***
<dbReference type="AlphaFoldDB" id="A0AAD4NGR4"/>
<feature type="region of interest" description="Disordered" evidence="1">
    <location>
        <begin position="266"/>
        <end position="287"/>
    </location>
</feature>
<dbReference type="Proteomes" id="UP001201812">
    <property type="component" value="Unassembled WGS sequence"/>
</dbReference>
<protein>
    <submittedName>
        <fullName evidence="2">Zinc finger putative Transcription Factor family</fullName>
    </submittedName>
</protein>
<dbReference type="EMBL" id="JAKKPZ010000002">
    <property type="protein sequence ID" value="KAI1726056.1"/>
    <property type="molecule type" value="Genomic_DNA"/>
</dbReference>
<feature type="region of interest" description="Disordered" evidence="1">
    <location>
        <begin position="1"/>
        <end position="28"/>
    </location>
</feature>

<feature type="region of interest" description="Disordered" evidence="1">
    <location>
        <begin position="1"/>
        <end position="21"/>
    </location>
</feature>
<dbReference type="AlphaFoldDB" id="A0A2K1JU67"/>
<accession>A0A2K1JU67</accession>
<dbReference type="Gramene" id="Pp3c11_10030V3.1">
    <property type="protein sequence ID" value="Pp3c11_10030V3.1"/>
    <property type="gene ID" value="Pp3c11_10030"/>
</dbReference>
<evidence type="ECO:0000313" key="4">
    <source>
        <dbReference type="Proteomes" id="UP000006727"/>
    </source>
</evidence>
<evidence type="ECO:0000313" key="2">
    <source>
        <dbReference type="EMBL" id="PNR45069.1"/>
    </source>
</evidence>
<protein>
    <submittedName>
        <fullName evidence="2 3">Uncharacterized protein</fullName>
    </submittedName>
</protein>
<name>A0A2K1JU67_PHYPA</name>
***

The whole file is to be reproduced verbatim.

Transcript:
<dbReference type="AlphaFoldDB" id="A0AAD4NGR4"/>
<feature type="region of interest" description="Disordered" evidence="1">
    <location>
        <begin position="266"/>
        <end position="287"/>
    </location>
</feature>
<dbReference type="Proteomes" id="UP001201812">
    <property type="component" value="Unassembled WGS sequence"/>
</dbReference>
<protein>
    <submittedName>
        <fullName evidence="2">Zinc finger putative Transcription Factor family</fullName>
    </submittedName>
</protein>
<dbReference type="EMBL" id="JAKKPZ010000002">
    <property type="protein sequence ID" value="KAI1726056.1"/>
    <property type="molecule type" value="Genomic_DNA"/>
</dbReference>
<feature type="region of interest" description="Disordered" evidence="1">
    <location>
        <begin position="1"/>
        <end position="28"/>
    </location>
</feature>

<feature type="region of interest" description="Disordered" evidence="1">
    <location>
        <begin position="1"/>
        <end position="21"/>
    </location>
</feature>
<dbReference type="AlphaFoldDB" id="A0A2K1JU67"/>
<accession>A0A2K1JU67</accession>
<dbReference type="Gramene" id="Pp3c11_10030V3.1">
    <property type="protein sequence ID" value="Pp3c11_10030V3.1"/>
    <property type="gene ID" value="Pp3c11_10030"/>
</dbReference>
<evidence type="ECO:0000313" key="4">
    <source>
        <dbReference type="Proteomes" id="UP000006727"/>
    </source>
</evidence>
<evidence type="ECO:0000313" key="2">
    <source>
        <dbReference type="EMBL" id="PNR45069.1"/>
    </source>
</evidence>
<protein>
    <submittedName>
        <fullName evidence="2 3">Uncharacterized protein</fullName>
    </submittedName>
</protein>
<name>A0A2K1JU67_PHYPA</name>